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I recently found a replacement part for our product that is cheaper and better. I've negotiated a good deal to get this price from the distributor and I've also received a formal quote. It will save the company a lot of money.

Procurement is not my job. I just seized a good opportunity. I am in the research and development department of the company, though I've spent a lot of time preparing this deal to make sure nothing is overlooked and that we are in fact coming out ahead. My company provides a commission to sales associates for selling products. For reference, the amount of money it will save in one year is equal to about 10 years of my salary.

Would it be inappropriate to ask for a commission for the deal that I am making? How should I go about asking for it?

  • 7
    does your company have a regular appraisal / bonus scheme? – nkjt Aug 22 '18 at 10:53
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    @Kilisi No others were involved and it is indeed not my role. I was looking for a sensor with certain specifications to solve a problem. While I was communicating with manufacturers I found something unrelated to what I was looking for that would save us money if we adopted it. – Klik Aug 22 '18 at 14:20
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    How did you pay for it if no one else was involved? To me it just sounds like you sourced something, then I assume the financial people bought it. It's not the same as a sales person selling a product to my mind, so I'm wondering what I missed? Perhaps worth a bonus if you push hard enough. Might push too hard and ruffle some feathers though, you preempted someone elses role who now looks a bit foolish. – Kilisi Aug 22 '18 at 14:27
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    You might first reconsider whether asking for a raise might serve you better in the long run. I think it would be easier to justify as well. Raises build upon each other and the increase isn't a one time shot. – rrauenza Aug 22 '18 at 17:06
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    If you lose the company money, should they dock your pay? – Petah Aug 23 '18 at 4:17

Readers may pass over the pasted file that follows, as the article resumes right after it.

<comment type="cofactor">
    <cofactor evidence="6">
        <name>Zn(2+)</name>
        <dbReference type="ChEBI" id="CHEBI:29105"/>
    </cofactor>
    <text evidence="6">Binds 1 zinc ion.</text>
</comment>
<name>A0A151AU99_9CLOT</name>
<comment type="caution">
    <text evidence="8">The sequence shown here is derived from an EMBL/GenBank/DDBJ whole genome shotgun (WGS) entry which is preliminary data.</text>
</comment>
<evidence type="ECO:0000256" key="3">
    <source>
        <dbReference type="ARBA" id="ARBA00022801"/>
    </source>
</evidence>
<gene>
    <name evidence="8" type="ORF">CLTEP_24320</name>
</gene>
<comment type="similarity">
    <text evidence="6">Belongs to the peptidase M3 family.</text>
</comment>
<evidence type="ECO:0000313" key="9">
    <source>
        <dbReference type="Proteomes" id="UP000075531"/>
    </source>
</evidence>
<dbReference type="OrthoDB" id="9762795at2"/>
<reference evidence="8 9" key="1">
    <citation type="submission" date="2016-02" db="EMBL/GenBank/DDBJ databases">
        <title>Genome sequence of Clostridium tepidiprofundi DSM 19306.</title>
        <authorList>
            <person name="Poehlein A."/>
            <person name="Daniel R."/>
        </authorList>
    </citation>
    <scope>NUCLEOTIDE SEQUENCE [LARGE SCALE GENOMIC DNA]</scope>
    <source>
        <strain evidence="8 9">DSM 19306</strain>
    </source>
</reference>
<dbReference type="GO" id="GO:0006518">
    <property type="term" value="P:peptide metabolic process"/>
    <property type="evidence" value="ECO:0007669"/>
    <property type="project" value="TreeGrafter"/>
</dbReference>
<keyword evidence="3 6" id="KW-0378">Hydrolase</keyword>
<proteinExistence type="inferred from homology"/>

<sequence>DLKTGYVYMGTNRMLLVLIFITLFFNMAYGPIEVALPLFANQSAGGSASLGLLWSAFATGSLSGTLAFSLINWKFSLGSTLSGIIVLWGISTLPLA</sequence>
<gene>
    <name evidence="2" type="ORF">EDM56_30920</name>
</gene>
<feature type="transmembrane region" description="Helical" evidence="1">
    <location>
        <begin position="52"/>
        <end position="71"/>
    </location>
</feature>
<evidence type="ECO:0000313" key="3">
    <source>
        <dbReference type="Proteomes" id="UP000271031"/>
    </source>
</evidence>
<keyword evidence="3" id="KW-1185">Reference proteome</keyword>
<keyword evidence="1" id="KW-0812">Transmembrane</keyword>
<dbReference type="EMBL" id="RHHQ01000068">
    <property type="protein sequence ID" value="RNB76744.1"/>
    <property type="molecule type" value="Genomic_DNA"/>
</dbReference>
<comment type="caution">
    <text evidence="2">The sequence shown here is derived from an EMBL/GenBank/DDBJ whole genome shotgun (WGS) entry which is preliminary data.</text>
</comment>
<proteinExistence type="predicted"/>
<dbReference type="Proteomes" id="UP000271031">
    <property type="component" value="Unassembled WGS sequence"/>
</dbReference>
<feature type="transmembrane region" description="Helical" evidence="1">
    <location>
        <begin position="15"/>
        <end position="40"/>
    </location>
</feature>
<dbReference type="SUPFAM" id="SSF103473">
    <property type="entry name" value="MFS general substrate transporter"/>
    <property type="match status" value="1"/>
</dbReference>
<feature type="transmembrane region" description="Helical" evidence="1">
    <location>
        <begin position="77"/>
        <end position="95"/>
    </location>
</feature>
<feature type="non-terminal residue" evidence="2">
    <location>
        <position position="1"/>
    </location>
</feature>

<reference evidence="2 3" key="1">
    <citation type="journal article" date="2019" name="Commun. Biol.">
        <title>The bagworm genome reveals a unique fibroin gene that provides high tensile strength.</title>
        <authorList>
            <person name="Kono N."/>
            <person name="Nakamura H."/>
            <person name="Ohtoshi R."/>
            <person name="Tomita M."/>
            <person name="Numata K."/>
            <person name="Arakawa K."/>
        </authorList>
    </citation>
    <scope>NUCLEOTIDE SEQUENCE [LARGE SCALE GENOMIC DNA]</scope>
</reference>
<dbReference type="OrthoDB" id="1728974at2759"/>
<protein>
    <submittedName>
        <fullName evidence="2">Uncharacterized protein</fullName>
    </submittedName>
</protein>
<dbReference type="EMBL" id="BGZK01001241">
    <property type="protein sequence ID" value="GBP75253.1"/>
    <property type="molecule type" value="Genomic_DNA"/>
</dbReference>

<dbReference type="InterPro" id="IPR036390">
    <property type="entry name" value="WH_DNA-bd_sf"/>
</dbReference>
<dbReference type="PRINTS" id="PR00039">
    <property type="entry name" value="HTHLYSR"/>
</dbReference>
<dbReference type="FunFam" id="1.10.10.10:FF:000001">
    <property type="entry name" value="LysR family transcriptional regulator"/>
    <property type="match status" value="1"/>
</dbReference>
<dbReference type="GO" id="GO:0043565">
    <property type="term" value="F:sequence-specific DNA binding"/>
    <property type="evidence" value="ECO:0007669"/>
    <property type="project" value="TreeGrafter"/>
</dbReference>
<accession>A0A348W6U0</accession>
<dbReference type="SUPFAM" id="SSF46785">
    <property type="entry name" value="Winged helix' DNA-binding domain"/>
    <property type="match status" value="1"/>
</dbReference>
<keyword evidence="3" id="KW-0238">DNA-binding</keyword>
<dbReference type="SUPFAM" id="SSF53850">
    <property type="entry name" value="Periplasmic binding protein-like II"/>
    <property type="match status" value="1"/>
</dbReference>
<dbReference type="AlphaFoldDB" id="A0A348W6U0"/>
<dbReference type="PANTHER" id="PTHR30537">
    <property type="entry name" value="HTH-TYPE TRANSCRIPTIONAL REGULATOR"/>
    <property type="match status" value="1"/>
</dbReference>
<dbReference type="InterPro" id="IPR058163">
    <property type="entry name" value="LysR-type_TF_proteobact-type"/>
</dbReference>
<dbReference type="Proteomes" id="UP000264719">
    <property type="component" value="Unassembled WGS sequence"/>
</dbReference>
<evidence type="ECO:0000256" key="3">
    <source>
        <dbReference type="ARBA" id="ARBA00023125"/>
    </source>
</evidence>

108

My company provides a commission to sales associates for selling products.

Would it be inappropriate to ask for a commission for the deal that I am making?

If I understand correctly, you didn't sell anything. Instead you did some work that ended up saving the company some money. So "commission" is probably the wrong word to use here. "Bonus" is more appropriate.

You can ask for anything, but I'd be surprised if the company would give you a bonus specifically for this deal, unless it already had some sort of bounty program in place. Imagine if everyone decided it was more lucrative to spend their time trying to make deals rather than doing their own work.

It's reasonable to mention this deal as part of your annual performance review. And it would be reasonable for the company to take that into consideration in your review.

My teams and I were involved in many, many projects that ended up either producing significant revenue for the company or saving them money on costs, or both. But we weren't rewarded for piecemeal project work - we got a salary and annual bonuses.

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    Many of us have saved lots of money for our employers in the course of our jobs. This is somewhat different, in that Klik went beyond his job requirements and fixed something else on his own initiative. That deserves notice in the annual review and Klik's resume. – David Thornley Aug 22 '18 at 14:42
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    "Better" is a pretty squirrely area too, if you're torpedoing an existing supplier relationship. – fectin Aug 22 '18 at 20:16
  • Maybe OP can ask for some "goodies", like an upgraded laptop or cell phone? – vikingsteve Aug 23 '18 at 9:34
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    Annual review is the right place to bring this up. You were doing company work on company time. We are all paid to make the company profitable. You could mention a bonus to your direct boss in passing, but unless it is easy for him/her to provide a bonus, nothing will happen. I wouldn't make a formal effort to press for a bonus. – Paul Aug 23 '18 at 13:54
  • @DavidThornley Better in the OP's point of view. I am highly skeptical of going around an established procurement department. Does the OP even have the authority to do this? Does this follow required export control regulations? Does this add a new vendor to the vendor list with associated overhead and cost? – Eric Aug 26 '18 at 0:57
23

Of course you can ask. Might not be the wisest action for your career.